chose HM Rank to be the percentage of battery power left in the meter's
battery. Thus the current head meter chooses as its successor the neighbor
with highest percentage of battery remaining.
EST: This is the estimated
scheduled time of that meter. The head meter will set its EST to 20 * NG,
where NG is the number of meters in the group. Each meter will set its own
EST to be 20 seconds less than that of the meter to which it is sending
the data packet. The EST that a meter advertises is the relative time, in
number of seconds, to the present time. When meter b receives meter a’s
EST, the time stored in the routing table is the absolute time determined
ESTa = (relative timea + current timeb)
This switching between relative and absolute time was done to prevent
errors due to clock drift.
The diagram below shows how EST is used in scheduling data packet
Figure 9: Data Packet Send Thread
probability associated with the meter. This is the probability that a
meter which overheard z's data will forward it if it was not named as the
destination. The probabilities are calculated by the central station.
The diagram below shows the format in
which the routing table is saved to a file.
Figure 10: The Routing Table as saved to a
Adaptive-Forwarding and Data Fusion:
The design allows for the possibility of the
same data traversing multiple paths simultaneously to reach a given
destination in order to improve the probability of the data reaching the
The routing table will be used for path
discovery from the source to the current head meter. The source will not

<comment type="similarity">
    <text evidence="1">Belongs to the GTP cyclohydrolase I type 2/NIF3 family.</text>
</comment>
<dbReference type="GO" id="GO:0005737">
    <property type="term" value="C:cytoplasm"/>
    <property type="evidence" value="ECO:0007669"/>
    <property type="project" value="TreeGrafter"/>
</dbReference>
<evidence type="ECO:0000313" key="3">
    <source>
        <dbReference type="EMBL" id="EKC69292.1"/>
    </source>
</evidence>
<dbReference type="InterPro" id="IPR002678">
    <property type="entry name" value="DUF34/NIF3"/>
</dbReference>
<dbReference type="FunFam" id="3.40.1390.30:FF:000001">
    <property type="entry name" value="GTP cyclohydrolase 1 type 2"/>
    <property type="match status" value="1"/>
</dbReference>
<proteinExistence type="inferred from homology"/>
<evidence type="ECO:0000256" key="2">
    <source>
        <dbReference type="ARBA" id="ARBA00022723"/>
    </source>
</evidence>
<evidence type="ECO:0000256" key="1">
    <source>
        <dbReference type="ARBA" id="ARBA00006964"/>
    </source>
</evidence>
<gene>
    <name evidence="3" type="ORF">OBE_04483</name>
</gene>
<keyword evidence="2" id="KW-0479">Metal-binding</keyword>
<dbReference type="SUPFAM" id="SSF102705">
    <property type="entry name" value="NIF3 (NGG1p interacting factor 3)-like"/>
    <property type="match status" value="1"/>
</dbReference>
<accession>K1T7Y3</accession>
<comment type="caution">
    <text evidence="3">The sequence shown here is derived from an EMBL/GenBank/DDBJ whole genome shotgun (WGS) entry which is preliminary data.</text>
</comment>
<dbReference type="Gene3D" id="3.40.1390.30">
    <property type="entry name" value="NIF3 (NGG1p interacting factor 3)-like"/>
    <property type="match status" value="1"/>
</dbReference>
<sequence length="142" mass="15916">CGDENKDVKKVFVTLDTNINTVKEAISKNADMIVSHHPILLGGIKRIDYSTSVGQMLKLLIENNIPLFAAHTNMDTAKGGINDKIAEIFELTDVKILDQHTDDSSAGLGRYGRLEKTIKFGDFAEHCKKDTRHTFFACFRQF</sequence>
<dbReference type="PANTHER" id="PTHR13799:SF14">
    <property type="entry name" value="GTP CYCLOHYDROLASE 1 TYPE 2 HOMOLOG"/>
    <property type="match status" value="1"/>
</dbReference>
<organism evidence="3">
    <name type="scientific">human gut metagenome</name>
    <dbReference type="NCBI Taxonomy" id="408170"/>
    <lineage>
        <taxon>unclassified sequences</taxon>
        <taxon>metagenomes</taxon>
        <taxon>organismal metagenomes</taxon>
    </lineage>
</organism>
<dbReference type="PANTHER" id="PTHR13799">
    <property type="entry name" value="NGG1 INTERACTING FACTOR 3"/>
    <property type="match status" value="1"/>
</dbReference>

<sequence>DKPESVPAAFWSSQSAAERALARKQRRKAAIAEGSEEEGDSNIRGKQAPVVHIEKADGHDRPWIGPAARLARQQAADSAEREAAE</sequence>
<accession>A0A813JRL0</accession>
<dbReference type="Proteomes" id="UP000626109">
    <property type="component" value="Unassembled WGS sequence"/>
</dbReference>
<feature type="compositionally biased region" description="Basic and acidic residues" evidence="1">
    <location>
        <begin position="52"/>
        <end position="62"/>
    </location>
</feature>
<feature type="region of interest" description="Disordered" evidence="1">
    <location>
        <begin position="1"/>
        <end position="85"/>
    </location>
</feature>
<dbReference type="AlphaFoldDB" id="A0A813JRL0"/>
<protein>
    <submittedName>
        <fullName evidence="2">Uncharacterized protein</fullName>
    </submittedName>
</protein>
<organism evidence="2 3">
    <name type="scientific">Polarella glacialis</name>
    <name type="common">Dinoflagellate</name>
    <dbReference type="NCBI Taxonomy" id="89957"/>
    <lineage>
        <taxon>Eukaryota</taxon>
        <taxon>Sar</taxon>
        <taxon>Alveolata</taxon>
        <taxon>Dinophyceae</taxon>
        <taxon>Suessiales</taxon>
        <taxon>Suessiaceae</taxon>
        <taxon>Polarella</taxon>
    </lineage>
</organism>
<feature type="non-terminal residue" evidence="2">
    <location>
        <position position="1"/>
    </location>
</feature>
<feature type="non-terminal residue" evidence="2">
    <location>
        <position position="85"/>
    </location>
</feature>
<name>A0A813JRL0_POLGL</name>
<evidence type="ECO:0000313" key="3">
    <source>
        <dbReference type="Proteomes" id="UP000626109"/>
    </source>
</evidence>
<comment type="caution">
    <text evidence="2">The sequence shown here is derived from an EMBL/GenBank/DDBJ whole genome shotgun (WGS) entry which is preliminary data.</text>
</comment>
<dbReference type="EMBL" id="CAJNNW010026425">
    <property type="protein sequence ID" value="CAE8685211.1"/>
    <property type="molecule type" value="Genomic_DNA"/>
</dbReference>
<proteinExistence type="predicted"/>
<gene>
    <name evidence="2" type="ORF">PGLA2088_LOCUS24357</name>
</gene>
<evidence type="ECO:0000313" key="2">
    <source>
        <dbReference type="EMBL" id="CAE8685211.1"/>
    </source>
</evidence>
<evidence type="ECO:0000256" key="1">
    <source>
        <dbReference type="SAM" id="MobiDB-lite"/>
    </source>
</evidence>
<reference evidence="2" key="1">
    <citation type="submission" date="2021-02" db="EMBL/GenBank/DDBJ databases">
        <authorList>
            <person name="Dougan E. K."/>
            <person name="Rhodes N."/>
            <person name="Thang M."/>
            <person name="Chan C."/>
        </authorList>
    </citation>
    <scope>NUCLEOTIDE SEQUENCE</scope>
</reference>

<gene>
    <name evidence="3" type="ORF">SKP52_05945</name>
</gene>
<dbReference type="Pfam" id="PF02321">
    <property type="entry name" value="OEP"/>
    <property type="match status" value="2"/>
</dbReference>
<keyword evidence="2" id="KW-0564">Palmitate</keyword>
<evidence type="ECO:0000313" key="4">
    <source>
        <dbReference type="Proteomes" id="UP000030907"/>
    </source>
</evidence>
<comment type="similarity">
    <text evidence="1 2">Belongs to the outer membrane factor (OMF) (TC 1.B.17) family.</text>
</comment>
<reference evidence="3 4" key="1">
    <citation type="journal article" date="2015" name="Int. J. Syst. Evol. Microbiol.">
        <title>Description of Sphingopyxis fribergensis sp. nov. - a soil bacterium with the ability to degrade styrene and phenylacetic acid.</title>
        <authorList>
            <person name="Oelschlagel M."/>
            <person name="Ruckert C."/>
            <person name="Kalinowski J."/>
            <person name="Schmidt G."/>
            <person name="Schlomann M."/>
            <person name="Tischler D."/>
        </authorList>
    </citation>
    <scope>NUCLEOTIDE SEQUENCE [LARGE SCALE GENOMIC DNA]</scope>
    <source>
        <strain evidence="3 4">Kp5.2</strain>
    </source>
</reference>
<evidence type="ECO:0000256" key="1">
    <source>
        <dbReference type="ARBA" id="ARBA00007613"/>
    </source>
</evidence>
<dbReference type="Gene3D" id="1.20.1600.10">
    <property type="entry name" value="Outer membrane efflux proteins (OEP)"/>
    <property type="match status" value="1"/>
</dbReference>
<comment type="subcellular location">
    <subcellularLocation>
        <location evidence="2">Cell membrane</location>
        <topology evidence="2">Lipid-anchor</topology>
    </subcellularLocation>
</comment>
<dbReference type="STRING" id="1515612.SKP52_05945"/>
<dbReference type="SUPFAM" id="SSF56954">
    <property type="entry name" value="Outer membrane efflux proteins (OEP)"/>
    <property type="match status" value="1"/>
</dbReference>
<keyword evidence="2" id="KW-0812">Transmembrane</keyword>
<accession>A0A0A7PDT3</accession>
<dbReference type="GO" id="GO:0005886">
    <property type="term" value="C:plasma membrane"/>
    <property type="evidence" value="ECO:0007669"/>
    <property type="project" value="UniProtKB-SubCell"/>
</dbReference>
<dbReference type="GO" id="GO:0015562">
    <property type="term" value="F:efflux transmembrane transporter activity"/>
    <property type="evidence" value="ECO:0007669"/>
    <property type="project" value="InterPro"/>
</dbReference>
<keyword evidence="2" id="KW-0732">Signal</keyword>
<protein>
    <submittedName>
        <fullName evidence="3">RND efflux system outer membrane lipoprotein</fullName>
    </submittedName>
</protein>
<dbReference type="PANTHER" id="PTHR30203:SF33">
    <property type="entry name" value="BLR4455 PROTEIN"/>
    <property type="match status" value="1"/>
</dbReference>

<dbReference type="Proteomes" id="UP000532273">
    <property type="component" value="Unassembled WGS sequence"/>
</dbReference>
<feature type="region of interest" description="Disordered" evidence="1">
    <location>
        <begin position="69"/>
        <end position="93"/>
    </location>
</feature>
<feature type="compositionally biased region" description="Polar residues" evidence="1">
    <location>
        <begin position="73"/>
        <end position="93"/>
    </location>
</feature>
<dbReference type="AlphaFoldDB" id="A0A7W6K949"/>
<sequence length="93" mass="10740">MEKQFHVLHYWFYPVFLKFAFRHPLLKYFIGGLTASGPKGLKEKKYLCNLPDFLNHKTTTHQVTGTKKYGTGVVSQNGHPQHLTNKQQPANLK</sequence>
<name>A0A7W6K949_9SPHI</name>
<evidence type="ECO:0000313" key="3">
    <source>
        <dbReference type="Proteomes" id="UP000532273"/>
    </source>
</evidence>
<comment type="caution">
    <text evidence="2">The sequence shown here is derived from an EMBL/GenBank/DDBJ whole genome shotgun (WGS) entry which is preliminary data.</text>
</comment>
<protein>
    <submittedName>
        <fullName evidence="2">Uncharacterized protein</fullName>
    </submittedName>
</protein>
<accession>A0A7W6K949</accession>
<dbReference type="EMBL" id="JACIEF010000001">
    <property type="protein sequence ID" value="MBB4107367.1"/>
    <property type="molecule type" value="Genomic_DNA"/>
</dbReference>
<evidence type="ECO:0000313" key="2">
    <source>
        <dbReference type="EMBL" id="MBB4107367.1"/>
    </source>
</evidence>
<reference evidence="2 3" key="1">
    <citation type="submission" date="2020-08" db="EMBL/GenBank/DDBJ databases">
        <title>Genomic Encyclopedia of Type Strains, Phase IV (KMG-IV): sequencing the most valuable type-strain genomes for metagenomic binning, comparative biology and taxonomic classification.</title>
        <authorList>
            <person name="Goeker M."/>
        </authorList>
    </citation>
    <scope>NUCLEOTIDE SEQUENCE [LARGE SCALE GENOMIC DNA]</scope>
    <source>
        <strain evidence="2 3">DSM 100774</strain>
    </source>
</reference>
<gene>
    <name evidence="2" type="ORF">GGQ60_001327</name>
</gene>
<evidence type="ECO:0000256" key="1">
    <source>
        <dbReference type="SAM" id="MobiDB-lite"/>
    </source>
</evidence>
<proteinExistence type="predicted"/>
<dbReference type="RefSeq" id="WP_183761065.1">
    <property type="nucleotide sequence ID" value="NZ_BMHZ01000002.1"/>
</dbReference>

know the entire path but will factor in Link Qualities of all possible paths
when determining the next hop and in doing so will chose the most reliable
path without knowing the details. The information about cumulative Link
Quality will be entailed in the Hop Values of a meter's neighbors. Data
packets will be sent to a specific meter. If a meter receives a packet in
which it was named as the destination, it will add the information to its
own data packet and send that data packet at its scheduled time. This will
define the “fixed path” from source to destination.
Consider the situation where there are n hops
between source and head meter and the probability of the packet being
successfully transmitted across the ith link is Pi. Then the
probability that the packet successfully reaches the head meter is given by:
As n increases, this probability decreases. To compensate for this,
data can take multiple paths to the head meter simultaneously. If any meter,
y, overhears the information for another meter, x, where y was not the
targeted destination of the information, meter y will choose to add meter
x's data to its own packet (if it has not yet sent its data packet) with
probability Px where Px is determined by the central
station. This will allow for multiple paths with a probability associated
with each path. If all meters forwarded all the data that particular meter
overheard, then the reliability of the system will approach its maximum
value but the energy cost will also increase with the size of the group.
Therefore Px must be chosen in such a way that it would be higher
for meters whose information are most likely to be lost and lower for those
meters who are more reliable thus minimizing the cost associated with the
multiple paths. The diagram below shows the possible paths which data from
meter 2 can take and the associated probabilities, where Lxy is
the probability that the packet will be successfully transmitted from x to y
and Pz is the probability that a meter which overheard z's data
will forward it if it was not named as the destination.
Figure 11: Multiple Paths
As can be seen from the graph above, the probability of a successful
delivery of meter 2's data increases as P2 increases.
The diagram below shows all the stages
in the Data Fusion Thread.
Figure 12: Data Fusion Thread